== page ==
President Trump is being treated for the coronavirus at Walter Reed Medical Center after announcing his diagnosis on Friday.
Trump received an IV infusion of the antiviral drug remdesivir on Friday.
A White House official told CBS News that Trump also received an experimental antibody cocktail on Thursday evening, but Trump's medical team has suggested that he received the drug either earlier or later than that.
Regardless of the timing, a remdesivir treatment suggests Trump's illness could be serious, doctors say.
President Donald Trump is "doing very well" at Walter Reed Medical Center, the president's doctors said on Saturday morning. After his Friday announcement that he'd tested positive for the coronavirus, Trump was reportedly experiencing a low-grade fever, cough, lethargy, and nasal congestion.
"At this time, the team and I are extremely happy with the progress the president has made," White House physician Sean Conley said on Saturday.
Related: Days before Trump tested positive, his family went maskless
Trump received an IV infusion of the antiviral drug remdesivir on Friday. The repurposed Ebola treatment is one of two FDA-authorized therapies for coronavirus patients. It's typically given to hospitalized patients who have developed a severe infection but don't require breathing machines or ICU admission.
That has some doctors worried that Trump's symptoms could be more than mild.
Their suspicion is bolstered by the fact that prior to receiving remdesivir, Trump also got a dose of an experimental antibody cocktail made by the biotech company Regeneron.
"The fact that he has been given two interventions already speaks to something that's probably going on," Dr. Panagis Galiatsatos, a pulmonary physician at Johns Hopkins Bayview Medical Center, told Business Insider.
Regeneron's drug was recently found to reduce a patient's viral load — the amount of virus in the body — in a clinical trial of 275 people. Those who got the treatment also saw their symptoms resolve more quickly than those who received a placebo. But the therapy hasn't been authorized by the FDA, and it hasn't been tested in combination with remdesivir. So doctors aren't sure how they will work together.
Multiple doctors told Business Insider, however, that administering remdesivir and the antibody cocktail early makes sense, given that Trump's age and weight make him more vulnerable to severe infection.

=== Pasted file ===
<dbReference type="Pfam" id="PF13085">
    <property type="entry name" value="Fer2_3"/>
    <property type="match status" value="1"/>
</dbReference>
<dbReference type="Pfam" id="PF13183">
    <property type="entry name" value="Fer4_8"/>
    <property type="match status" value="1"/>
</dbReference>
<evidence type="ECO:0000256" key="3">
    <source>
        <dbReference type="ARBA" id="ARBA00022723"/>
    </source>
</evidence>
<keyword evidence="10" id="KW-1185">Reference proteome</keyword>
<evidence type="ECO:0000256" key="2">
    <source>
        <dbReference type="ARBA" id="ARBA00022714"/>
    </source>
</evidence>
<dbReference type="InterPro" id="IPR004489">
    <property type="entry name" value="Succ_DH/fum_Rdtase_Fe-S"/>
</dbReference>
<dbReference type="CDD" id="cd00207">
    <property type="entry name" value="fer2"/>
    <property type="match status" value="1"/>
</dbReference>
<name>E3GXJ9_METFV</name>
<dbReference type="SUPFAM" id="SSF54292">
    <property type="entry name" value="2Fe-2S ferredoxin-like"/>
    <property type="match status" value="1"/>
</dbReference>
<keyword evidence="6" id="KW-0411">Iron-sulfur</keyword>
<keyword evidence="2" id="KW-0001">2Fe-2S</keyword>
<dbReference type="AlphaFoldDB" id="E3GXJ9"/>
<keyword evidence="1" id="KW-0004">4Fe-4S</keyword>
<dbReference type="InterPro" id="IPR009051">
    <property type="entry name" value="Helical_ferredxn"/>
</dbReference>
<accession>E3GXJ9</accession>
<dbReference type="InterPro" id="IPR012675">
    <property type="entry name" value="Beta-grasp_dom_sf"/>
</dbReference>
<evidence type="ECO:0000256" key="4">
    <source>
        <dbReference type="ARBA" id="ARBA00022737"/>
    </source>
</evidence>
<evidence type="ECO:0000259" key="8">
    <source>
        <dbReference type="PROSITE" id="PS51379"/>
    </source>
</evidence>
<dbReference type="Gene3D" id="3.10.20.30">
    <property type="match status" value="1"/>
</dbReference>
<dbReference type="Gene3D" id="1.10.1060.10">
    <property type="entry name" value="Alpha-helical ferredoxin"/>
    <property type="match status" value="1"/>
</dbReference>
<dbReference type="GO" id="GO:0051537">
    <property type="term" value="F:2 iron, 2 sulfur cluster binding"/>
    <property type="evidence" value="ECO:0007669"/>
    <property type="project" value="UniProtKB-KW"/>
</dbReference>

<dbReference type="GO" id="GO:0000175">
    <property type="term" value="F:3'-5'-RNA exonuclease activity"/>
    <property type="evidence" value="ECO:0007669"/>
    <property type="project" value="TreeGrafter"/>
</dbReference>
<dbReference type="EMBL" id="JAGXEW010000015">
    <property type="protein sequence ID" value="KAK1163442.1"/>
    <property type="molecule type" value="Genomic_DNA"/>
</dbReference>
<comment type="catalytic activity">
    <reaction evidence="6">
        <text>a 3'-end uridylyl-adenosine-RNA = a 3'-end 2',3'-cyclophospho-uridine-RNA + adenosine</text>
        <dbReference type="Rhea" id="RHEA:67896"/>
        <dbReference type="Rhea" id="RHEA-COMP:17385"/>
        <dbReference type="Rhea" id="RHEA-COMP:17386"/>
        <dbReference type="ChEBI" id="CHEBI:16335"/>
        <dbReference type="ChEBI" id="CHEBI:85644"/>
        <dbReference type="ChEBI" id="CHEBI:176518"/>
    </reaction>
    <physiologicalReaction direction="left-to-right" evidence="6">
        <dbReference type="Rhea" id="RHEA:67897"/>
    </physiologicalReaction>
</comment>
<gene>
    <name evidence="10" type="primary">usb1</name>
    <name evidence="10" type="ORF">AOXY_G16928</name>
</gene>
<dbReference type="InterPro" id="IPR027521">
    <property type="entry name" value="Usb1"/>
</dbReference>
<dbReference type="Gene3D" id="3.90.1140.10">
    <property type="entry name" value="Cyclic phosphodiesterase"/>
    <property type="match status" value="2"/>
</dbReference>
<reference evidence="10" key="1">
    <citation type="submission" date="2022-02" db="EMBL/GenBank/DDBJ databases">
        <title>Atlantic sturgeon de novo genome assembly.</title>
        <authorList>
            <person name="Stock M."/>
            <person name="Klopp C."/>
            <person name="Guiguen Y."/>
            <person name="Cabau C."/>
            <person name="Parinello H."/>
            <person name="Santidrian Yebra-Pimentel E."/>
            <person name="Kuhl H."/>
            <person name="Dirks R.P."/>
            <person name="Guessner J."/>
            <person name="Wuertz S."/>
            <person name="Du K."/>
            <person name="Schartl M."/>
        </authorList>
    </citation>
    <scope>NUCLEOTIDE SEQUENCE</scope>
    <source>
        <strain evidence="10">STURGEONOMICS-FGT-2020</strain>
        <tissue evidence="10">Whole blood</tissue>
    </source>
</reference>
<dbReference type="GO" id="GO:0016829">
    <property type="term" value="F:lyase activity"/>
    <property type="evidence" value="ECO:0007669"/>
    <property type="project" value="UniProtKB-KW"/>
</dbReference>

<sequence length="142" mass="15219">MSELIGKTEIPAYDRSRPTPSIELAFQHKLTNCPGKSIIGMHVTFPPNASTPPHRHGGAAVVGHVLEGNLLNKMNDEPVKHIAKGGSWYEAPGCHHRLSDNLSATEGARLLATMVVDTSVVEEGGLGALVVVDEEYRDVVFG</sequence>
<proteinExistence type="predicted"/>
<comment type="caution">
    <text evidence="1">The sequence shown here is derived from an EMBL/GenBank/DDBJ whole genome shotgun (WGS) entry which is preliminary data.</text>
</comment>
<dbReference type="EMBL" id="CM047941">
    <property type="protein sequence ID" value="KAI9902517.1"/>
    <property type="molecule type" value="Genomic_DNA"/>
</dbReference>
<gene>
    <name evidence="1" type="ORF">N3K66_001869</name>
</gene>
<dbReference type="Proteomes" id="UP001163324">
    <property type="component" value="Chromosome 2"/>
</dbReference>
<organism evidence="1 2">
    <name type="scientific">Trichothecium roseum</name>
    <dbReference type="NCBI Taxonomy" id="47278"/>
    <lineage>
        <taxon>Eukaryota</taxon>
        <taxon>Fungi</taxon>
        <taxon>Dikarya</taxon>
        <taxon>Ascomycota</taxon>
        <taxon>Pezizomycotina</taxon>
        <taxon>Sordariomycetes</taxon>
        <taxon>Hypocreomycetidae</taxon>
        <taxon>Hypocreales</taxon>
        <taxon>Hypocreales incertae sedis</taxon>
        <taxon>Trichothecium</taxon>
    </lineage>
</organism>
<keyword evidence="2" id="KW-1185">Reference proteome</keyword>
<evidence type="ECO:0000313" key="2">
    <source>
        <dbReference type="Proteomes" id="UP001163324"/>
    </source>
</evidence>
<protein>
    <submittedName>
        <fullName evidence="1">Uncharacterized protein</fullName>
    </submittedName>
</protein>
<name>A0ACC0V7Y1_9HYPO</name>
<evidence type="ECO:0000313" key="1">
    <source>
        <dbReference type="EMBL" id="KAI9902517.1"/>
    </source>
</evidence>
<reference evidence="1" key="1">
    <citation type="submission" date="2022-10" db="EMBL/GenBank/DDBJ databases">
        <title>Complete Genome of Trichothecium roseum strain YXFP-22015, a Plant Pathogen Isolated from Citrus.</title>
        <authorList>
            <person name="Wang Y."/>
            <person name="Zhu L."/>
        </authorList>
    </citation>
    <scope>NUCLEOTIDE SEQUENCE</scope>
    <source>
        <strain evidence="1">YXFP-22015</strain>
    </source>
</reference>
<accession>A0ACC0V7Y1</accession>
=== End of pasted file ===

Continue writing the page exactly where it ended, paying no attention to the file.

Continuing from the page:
"The thought is if you can reduce the viral burden with an antiviral early on, then maybe the progression will be halted in some way," Dr. Mangala Narasimhan, who oversees ICU care at Northwell Health in New York, said.
A confusing, contradictory timeline of Trump's infection and treatment
On Saturday, Trump's medical team offered a shaky timeline of when the antibody cocktail was actually administered. Dr. Ben Garibaldi told reporters that the president received the cocktail 48 hours prior to the press conference, suggesting that Trump took the drug around noon on Thursday. That was well before his diagnosis was revealed to the public.
But Conley then released a statement shortly after saying the president received that antibody cocktail on Friday after testing positive on Thursday night. A White House official, meanwhile, told CBS News that the drug was administered on Thursday evening.
Doctors and officials have also given conflicting reports about the state of Trump's health overall.
Conley told reporters on Saturday that the president has not had any difficulty breathing and does not require oxygen. But he declined to say whether Trump has received supplemental oxygen for his illness at any point so far, and the Associated Press reported that Trump was indeed given supplemental oxygen at the White House on Friday, prior to going to the hospital.